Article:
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There is a huge gap between the conception of an idea and putting it into practice. During development, things fail far more often than not. Often, when something fails, many tests are needed to track down the cause of failure. Maybe the cause cannot even be found. More insidiously, failure may be below the threshold of detection and poor performance suffered for years. I find the dot-product test to be an extremely valuable checkpoint.

Conceptually, the idea of matrix transposition is simply aij'=aji. In practice, however, we often encounter matrices far too large to fit in the memory of any computer. Sometimes it is also not obvious how to formulate the process at hand as a matrix multiplication. What we find in practice is that an application and its adjoint amounts to two subroutines. The first subroutine amounts to the matrix multiplication $ \bold A \bold x$.The adjoint subroutine computes $\bold A' \bold y$,where $\bold A'$ is the transpose matrix. In a later chapter we will be solving huge sets of simultaneous equations. Then both subroutines are required. We are doomed from the start if the practitioner provides an inconsistent pair of subroutines. The dot product test is a simple test for verifying that the two subroutines are adjoint to each other.

The associative property of linear algebra says that we do not need parentheses in a vector-matrix-vector product like $\bold y' \bold A \bold x $ because we get the same result no matter where we put the parentheses. They serve only to determine the sequence of computation. Thus,
\bold y' ( \bold A \bold x ) &=& ( \bold y' \bold A ) \bold x \ \bold y' ( \bold A \bold x ) &=& ( \bold A' \bold y )' \bold x\end{eqnarray} (7)
(In general, the matrix is not square.) For the dot-product test, load the vectors $\bold x$ and $\bold y$ with random numbers. Compute the vector $\tilde \bold y = \bold A\bold x$using your program for $\bold A$,and compute $\tilde{\bold x} =\bold A' \bold y$using your program for $\bold A'$.Inserting these into equation (8) gives you two scalars that should be equal.  
\bold y' ( \bold A \bold x ) \eq
\bold y' \tilde \bold y \eq \tilde \bold x ' \bold x
\eq ( \bold A' \bold y )' \bold x\end{displaymath} (9)
The left and right sides of this equation will be computationally equal only if the program doing $\bold A'$ is indeed adjoint to the program doing $\bold A$(unless the random numbers do something miraculous).

I tested (9) on many operators and was surprised and delighted to find that it is often satisfied to an accuracy near the computing precision. More amazing is that on some computers, equation (9) was sometimes satisfied down to and including the least significant bit. I do not doubt that larger rounding errors could occur, but so far, every time I encountered a relative discrepancy of 10-5 or more, I was later able to uncover a conceptual or programming error. Naturally, when I do dot-product tests, I scale the implied matrix to a small dimension in order to speed things along, and to be sure that boundaries are not overwhelmed by the much larger interior.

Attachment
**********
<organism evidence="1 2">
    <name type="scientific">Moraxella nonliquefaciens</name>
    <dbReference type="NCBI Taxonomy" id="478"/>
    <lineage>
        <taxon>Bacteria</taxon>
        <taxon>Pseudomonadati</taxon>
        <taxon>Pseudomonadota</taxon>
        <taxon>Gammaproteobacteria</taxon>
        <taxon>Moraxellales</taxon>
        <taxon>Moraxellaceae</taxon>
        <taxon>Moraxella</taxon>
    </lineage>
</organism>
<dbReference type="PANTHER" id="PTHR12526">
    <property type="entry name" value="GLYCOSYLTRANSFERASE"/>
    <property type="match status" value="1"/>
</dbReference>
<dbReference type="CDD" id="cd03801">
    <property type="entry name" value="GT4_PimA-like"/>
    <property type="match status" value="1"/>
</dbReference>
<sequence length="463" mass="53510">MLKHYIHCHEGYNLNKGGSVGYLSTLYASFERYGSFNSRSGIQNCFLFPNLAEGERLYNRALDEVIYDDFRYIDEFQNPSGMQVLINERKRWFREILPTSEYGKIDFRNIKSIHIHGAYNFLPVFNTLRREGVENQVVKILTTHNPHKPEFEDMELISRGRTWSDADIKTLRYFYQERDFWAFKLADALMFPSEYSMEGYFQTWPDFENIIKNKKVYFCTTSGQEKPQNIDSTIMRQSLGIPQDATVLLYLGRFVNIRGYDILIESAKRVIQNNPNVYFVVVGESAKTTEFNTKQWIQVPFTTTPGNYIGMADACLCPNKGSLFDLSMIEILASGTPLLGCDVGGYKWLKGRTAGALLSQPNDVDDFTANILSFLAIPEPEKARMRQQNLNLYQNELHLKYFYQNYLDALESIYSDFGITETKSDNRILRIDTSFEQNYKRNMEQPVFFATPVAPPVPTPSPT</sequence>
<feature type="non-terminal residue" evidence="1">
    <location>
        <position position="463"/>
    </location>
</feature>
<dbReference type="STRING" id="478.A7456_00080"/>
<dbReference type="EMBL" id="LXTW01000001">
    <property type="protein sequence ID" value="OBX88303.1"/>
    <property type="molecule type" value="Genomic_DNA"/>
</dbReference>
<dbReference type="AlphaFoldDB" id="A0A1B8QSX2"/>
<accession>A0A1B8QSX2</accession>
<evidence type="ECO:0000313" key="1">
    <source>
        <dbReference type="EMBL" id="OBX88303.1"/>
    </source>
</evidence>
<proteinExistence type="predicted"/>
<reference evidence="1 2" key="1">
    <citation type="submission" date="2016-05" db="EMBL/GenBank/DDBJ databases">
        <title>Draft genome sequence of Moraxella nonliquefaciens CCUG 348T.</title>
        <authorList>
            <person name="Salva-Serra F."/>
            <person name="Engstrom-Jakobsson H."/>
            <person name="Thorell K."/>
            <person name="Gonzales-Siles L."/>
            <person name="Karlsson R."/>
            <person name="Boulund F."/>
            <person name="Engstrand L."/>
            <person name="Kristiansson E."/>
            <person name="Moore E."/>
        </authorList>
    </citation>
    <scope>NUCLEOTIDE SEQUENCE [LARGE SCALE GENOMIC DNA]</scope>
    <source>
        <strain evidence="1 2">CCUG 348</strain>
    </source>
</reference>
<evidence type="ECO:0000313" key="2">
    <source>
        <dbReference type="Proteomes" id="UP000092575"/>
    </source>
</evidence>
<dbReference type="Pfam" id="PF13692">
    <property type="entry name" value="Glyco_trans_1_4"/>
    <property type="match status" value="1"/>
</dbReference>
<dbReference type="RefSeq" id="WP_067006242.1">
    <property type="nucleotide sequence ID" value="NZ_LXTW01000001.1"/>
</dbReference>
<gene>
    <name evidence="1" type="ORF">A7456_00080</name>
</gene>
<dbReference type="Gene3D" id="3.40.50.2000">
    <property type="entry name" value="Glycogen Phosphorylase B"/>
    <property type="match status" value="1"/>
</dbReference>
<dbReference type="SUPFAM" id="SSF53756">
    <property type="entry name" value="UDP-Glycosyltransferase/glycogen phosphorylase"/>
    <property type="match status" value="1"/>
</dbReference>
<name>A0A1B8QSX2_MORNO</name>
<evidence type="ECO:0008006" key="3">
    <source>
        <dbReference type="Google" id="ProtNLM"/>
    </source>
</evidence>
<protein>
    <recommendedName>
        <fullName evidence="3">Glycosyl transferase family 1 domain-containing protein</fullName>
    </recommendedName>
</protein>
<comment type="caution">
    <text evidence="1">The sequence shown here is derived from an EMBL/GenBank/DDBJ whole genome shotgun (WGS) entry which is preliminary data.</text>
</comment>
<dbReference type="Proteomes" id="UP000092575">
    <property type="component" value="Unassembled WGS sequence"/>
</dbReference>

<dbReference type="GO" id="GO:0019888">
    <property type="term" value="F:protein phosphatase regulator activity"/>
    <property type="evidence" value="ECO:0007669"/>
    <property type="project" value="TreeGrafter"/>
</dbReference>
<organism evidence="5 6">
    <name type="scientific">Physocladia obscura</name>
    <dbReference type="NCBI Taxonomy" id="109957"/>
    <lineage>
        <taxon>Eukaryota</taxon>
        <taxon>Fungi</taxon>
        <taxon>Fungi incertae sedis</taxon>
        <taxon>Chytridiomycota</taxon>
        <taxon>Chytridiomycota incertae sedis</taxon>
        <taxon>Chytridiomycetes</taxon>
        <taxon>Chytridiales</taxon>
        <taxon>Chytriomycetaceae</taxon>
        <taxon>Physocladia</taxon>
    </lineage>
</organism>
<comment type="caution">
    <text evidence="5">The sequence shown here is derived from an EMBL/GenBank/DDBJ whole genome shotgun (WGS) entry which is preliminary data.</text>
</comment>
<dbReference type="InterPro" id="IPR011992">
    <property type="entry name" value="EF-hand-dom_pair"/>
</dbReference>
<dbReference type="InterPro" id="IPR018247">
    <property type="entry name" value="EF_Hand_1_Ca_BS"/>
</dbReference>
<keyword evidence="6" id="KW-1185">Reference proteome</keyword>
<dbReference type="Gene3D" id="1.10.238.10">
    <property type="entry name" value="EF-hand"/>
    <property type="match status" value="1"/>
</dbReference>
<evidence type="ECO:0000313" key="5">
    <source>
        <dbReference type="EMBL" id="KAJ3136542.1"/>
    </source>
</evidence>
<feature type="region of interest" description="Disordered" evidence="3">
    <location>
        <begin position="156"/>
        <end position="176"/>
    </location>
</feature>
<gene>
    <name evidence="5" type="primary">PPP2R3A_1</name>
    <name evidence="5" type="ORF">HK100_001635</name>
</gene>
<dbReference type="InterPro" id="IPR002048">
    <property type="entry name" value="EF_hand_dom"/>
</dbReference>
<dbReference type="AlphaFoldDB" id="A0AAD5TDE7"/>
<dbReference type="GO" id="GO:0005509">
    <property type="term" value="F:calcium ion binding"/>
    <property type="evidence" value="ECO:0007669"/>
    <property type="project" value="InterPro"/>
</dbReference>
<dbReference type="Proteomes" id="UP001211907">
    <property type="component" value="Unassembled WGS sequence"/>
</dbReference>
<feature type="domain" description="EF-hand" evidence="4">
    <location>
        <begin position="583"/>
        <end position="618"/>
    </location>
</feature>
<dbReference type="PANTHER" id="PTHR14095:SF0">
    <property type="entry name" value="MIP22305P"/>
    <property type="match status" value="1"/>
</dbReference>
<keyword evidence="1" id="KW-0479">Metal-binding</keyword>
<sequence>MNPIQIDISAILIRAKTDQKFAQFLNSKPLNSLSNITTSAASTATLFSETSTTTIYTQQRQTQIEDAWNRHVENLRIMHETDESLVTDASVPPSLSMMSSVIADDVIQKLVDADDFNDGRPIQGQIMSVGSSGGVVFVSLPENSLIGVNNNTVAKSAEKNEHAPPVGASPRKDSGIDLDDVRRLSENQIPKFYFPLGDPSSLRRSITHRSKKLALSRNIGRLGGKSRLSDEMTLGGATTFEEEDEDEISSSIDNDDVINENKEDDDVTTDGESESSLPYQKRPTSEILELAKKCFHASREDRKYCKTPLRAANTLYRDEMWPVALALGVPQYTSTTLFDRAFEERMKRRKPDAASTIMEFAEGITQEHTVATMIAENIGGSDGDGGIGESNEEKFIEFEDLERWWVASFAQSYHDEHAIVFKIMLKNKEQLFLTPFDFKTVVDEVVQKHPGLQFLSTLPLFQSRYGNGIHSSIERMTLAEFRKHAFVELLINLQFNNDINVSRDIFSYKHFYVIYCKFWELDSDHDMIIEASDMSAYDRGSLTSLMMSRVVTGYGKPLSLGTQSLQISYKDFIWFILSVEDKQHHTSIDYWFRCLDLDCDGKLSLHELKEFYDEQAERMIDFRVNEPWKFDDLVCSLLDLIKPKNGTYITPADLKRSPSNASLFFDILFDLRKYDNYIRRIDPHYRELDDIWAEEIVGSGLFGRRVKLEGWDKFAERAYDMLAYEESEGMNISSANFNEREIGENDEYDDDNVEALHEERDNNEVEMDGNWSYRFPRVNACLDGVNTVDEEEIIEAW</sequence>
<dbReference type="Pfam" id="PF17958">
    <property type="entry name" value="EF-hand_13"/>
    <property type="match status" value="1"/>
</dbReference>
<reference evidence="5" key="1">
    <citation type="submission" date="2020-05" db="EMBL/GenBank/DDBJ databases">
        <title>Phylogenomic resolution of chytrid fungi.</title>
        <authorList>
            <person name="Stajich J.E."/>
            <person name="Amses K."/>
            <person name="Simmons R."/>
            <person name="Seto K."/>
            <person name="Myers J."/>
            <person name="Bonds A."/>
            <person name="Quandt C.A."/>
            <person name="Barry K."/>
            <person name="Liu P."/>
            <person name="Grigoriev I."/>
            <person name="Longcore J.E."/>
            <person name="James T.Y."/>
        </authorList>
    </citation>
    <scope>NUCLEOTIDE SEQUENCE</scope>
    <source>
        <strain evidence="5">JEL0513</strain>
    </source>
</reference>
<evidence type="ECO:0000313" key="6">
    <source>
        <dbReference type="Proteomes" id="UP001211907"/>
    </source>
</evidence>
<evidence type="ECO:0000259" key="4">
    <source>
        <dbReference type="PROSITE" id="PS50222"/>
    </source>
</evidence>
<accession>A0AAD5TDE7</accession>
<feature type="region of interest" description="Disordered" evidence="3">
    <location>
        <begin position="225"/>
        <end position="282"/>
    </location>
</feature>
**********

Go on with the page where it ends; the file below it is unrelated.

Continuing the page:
Do not be alarmed if the operator you have defined has truncation errors. Such errors in the definition of the original operator should be identically matched by truncation errors in the adjoint.

If your code passes the dot-product test, then you really have coded the adjoint operator. In that case, you can take advantage of the standard methods of mathematics to obtain inverse operators.

We can speak of a continuous function f(t) or a discrete one ft. For continuous functions we use integration, and for discrete ones we use summation. In formal mathematics the dot-product test defines the adjoint operator, except that the summation in the dot product may need to be changed to an integral. The input or the output or both can be given either on a continuum or in a discrete domain. So the dot-product test $\bold y' \tilde \bold y = \tilde \bold x ' \bold x$could have an integration on one side of the equal sign and a summation on the other. Linear-operator theory is rich with concepts, but I will not develop it here. I assume that you studied it before you came to read this book, and that it is my job to show you how to use it.

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